Week 5: Sacred Preparation
One of the biggest struggles in mindful and contemplative practices is being present. We are so accustomed to living in the past or living for the future, that the present is often a third-place contender for our attention. It may be hardest for us to be most present during practices about the future, such as preparing for the day.
Spiritual Practice Details:
In consecrating our practice of preparing for the day, we learn to be present in the moment while preparing for the future, aware of our surroundings and resources, and more acutely alerted and connected to the plight of those who lack the resources to plan as we do.
Make a space for preparing for the day ahead. This could be the evening before or morning of depending on your personality. Before beginning to plan, ground yourself and set your intention. Ask for God’s help in being present in the moment, aware of your resources, empathetic to the resources of others, and open to God’s voice.
- Then, mentally prepare and think through your day. What needs do you have for the day? What items will you take with you? If you pack clothes or a lunch, what will you wear or eat? How do you decide? How many choices do you have? If you plan with a calendar, look through your day, the work you will do the, the people you will meet, the breaks you will take. Will you buy supplies or a lunch? Is there space to breathe and think as you are doing now? Are there others who have fewer choices or resources than you do? How might they plan their day . . . or do they?
Next, emotionally prepare. How does your day make you feel? Rushed, scared, free, excited, nervous, fearful, inspired, hopeful? Are your emotions centered on things within your control or outside of them? Where in your day is room for love? Is there space in your day to emotionally process and respond to surprises that may occur, chance encounters that may spring up? Are all your emotions centered on you or on others as well? How can you share your heart for others this day?
Now, physically prepare. Use what you learned in thoughtful and emotional contemplation to physically prepare for your day. If it is clothes or food, pack and prepare them. If you are looking at your calendar, plan your work and study time and move meetings. Create space for resources, time, or love for others who don’t have the choices or resources or support that you have. If possible, pack extra for those you may meet who are not able to plan but who may meet God in you as you meet God in them. Snacks, gift cards, gloves, tissues, are some practical items that can easily be shared to meet the needs of others.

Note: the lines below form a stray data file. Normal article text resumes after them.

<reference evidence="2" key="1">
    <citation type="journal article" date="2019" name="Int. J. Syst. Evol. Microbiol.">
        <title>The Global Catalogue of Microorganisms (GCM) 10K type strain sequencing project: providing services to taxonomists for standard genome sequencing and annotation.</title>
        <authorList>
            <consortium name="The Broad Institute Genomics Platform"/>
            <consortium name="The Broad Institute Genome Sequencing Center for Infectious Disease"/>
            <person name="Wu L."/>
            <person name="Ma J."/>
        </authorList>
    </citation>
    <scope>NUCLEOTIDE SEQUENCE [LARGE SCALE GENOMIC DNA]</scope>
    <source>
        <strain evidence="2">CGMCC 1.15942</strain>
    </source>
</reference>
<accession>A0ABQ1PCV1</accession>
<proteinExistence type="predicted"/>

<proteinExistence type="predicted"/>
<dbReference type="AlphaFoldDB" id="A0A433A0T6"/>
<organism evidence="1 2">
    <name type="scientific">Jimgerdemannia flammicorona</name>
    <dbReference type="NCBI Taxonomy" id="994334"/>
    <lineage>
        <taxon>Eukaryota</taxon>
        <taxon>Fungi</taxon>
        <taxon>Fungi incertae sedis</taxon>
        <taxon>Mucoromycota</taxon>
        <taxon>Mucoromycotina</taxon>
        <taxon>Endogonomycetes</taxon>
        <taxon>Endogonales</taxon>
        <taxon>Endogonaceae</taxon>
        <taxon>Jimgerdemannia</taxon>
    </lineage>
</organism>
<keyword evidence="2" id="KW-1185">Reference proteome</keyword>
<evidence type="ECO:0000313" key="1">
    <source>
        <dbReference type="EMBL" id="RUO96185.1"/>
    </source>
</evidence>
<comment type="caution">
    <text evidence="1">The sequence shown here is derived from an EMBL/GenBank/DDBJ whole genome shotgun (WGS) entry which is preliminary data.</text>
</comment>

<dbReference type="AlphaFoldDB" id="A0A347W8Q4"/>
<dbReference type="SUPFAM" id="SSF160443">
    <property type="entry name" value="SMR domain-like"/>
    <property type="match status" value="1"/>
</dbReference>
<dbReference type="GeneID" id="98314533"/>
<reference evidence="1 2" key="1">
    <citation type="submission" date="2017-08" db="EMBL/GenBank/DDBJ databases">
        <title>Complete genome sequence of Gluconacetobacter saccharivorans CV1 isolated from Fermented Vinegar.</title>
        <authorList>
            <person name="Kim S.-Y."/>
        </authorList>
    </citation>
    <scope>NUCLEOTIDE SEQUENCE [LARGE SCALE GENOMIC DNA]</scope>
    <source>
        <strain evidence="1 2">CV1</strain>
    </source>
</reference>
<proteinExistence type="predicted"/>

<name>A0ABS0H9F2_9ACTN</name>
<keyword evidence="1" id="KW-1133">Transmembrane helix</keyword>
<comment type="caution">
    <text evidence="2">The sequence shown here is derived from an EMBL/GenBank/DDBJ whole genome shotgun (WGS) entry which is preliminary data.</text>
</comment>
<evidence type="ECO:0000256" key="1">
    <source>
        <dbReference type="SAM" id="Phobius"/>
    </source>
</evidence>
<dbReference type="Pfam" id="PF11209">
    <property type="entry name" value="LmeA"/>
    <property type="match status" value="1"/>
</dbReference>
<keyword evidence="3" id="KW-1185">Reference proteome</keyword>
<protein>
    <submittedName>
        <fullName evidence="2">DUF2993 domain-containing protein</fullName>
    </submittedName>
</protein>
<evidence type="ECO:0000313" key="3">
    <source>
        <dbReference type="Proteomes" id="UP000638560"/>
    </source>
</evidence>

Reflect on your experience and the ways God spoke through your thoughts, emotions, and planning. Give thanks for God’s presence, for awakened eyes, and for the opportunity to plan not just for ourselves, but for all people.
Go out into the world. Bless and be blessed. Keep your eyes and heart open as God presents opportunities for you to give as you have prepared yourself to do.
Any practice can be consecrated and filled with God’s presence. Because preparing for the day connects you to all of your daily routines and practices, it can be a gateway practice to greater awareness of God throughout your day. With regular practice connected to your daily activities, you can learn to be aware of God through most of your day.
Putting your clothes out for the next day
Looking through your calendar for the day
Making a list of all you must do today
Packing a lunch bag, work bag, school bag, gym bag, or baby bag for the day